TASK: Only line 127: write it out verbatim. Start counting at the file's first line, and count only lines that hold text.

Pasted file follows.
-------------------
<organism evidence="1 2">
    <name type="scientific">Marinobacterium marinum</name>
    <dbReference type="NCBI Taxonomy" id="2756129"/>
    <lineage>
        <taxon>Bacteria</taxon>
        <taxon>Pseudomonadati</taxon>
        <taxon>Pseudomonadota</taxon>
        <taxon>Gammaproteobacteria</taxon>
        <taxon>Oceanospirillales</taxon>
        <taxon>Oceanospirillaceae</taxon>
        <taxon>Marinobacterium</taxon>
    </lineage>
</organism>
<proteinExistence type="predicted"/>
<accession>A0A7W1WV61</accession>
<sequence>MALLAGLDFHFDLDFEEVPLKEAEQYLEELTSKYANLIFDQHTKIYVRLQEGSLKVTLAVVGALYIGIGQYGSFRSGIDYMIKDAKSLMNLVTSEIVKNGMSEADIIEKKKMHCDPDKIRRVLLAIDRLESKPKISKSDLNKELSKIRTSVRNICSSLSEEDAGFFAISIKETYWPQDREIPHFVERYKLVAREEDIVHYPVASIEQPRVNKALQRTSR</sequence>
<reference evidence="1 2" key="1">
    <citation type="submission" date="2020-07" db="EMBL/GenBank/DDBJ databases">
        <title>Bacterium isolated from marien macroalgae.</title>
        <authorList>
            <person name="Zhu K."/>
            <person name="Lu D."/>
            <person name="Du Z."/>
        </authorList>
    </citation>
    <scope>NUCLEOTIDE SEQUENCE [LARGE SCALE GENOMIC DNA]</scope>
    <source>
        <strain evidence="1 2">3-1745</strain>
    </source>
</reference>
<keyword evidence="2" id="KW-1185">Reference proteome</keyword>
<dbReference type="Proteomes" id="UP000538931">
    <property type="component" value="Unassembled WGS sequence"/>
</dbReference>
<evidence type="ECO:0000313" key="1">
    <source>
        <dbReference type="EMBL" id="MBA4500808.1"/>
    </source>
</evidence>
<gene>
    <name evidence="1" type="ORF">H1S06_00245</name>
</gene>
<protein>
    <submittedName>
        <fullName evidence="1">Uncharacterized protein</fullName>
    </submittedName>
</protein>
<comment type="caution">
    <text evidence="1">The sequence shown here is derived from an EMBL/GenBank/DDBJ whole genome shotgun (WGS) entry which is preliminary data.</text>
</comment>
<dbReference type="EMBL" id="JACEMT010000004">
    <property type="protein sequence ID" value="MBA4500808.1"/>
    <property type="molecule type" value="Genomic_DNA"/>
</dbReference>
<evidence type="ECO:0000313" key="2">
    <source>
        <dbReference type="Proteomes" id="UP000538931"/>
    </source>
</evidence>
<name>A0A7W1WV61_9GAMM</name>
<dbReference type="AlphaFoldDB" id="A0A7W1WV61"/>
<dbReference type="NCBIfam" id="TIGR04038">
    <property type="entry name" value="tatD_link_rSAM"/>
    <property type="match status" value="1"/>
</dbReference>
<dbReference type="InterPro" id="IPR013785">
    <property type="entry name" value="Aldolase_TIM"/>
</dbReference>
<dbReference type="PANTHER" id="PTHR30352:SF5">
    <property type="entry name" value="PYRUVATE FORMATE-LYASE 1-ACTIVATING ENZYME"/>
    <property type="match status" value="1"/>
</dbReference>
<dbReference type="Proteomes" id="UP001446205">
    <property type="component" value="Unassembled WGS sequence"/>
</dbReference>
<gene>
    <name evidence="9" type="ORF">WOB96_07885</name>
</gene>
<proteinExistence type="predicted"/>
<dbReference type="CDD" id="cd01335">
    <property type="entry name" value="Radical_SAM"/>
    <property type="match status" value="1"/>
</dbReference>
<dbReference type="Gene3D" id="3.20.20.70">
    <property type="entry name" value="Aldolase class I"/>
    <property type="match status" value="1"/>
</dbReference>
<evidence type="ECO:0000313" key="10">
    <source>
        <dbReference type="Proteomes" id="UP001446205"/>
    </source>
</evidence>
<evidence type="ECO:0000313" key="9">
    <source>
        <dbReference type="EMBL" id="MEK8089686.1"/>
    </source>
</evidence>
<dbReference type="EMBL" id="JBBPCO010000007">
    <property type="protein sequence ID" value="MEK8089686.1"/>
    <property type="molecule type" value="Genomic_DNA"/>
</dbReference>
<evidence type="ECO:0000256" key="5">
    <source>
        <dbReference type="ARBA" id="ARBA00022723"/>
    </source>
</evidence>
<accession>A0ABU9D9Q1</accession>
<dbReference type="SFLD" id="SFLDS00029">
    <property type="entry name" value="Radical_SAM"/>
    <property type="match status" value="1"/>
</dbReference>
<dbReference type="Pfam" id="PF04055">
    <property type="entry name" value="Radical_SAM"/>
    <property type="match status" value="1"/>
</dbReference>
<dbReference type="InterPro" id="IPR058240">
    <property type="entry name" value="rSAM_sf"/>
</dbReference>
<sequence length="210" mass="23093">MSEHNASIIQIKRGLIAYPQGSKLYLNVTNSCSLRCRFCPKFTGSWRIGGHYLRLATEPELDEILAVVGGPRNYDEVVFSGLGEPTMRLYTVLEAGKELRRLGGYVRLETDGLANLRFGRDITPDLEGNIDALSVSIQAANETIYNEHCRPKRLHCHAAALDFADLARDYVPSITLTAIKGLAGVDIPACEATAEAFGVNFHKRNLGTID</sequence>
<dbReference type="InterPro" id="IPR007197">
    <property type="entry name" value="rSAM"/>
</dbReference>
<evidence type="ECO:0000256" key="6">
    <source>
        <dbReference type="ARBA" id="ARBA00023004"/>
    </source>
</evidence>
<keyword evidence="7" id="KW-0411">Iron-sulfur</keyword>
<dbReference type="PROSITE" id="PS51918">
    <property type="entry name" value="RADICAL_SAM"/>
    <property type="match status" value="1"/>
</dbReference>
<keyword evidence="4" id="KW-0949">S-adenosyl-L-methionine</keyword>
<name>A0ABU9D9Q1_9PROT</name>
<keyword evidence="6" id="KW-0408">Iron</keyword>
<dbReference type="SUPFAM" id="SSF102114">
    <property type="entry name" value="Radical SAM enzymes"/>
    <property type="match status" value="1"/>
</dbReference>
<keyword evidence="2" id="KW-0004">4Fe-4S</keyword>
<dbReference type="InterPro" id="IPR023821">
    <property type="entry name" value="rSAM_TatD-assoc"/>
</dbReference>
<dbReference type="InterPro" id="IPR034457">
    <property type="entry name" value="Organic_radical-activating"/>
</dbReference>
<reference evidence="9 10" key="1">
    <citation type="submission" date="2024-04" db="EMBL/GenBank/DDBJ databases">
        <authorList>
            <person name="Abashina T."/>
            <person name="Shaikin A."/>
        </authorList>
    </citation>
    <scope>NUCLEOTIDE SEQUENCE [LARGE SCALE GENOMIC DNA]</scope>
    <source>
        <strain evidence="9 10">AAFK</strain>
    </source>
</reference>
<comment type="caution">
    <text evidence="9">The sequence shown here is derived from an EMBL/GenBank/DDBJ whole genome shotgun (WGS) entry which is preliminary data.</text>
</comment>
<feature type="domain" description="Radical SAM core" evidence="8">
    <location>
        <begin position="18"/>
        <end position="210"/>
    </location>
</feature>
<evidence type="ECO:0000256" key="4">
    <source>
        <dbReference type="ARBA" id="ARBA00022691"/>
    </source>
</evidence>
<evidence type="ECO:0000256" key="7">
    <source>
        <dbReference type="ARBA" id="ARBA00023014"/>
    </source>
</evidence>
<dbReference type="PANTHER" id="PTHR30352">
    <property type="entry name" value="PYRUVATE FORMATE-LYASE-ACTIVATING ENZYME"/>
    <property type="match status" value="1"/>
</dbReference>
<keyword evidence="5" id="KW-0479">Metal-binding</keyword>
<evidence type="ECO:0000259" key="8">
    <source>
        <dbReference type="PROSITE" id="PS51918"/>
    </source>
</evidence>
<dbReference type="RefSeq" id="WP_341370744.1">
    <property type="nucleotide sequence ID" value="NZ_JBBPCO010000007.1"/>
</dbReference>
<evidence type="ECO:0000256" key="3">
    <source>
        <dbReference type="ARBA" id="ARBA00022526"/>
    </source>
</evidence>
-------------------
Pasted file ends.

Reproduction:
</evidence>